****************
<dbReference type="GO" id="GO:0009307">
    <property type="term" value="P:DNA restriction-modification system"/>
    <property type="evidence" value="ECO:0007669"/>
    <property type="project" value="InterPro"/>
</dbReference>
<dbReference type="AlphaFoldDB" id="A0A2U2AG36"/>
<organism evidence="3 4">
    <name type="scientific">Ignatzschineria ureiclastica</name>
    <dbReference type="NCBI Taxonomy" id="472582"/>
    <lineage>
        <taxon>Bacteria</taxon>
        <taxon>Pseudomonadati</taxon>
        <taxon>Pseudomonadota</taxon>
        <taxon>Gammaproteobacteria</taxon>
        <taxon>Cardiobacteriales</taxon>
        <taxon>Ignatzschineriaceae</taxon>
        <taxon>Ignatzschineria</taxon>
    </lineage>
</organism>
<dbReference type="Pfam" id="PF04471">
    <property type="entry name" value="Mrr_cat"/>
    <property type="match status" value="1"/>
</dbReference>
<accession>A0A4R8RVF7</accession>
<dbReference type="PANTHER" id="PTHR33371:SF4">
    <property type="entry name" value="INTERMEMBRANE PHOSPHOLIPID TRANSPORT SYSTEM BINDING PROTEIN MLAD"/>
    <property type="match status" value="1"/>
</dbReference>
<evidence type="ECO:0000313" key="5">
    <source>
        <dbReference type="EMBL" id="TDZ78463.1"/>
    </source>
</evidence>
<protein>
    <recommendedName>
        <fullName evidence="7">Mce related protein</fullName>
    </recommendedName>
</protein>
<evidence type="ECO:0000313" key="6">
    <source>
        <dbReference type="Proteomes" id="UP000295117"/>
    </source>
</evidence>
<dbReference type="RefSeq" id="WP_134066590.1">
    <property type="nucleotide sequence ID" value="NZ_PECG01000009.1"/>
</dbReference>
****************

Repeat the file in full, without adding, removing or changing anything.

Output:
<dbReference type="GO" id="GO:0009307">
    <property type="term" value="P:DNA restriction-modification system"/>
    <property type="evidence" value="ECO:0007669"/>
    <property type="project" value="InterPro"/>
</dbReference>
<dbReference type="AlphaFoldDB" id="A0A2U2AG36"/>
<organism evidence="3 4">
    <name type="scientific">Ignatzschineria ureiclastica</name>
    <dbReference type="NCBI Taxonomy" id="472582"/>
    <lineage>
        <taxon>Bacteria</taxon>
        <taxon>Pseudomonadati</taxon>
        <taxon>Pseudomonadota</taxon>
        <taxon>Gammaproteobacteria</taxon>
        <taxon>Cardiobacteriales</taxon>
        <taxon>Ignatzschineriaceae</taxon>
        <taxon>Ignatzschineria</taxon>
    </lineage>
</organism>
<dbReference type="Pfam" id="PF04471">
    <property type="entry name" value="Mrr_cat"/>
    <property type="match status" value="1"/>
</dbReference>
<accession>A0A4R8RVF7</accession>
<dbReference type="PANTHER" id="PTHR33371:SF4">
    <property type="entry name" value="INTERMEMBRANE PHOSPHOLIPID TRANSPORT SYSTEM BINDING PROTEIN MLAD"/>
    <property type="match status" value="1"/>
</dbReference>
<evidence type="ECO:0000313" key="5">
    <source>
        <dbReference type="EMBL" id="TDZ78463.1"/>
    </source>
</evidence>
<protein>
    <recommendedName>
        <fullName evidence="7">Mce related protein</fullName>
    </recommendedName>
</protein>
<evidence type="ECO:0000313" key="6">
    <source>
        <dbReference type="Proteomes" id="UP000295117"/>
    </source>
</evidence>
<dbReference type="RefSeq" id="WP_134066590.1">
    <property type="nucleotide sequence ID" value="NZ_PECG01000009.1"/>
</dbReference>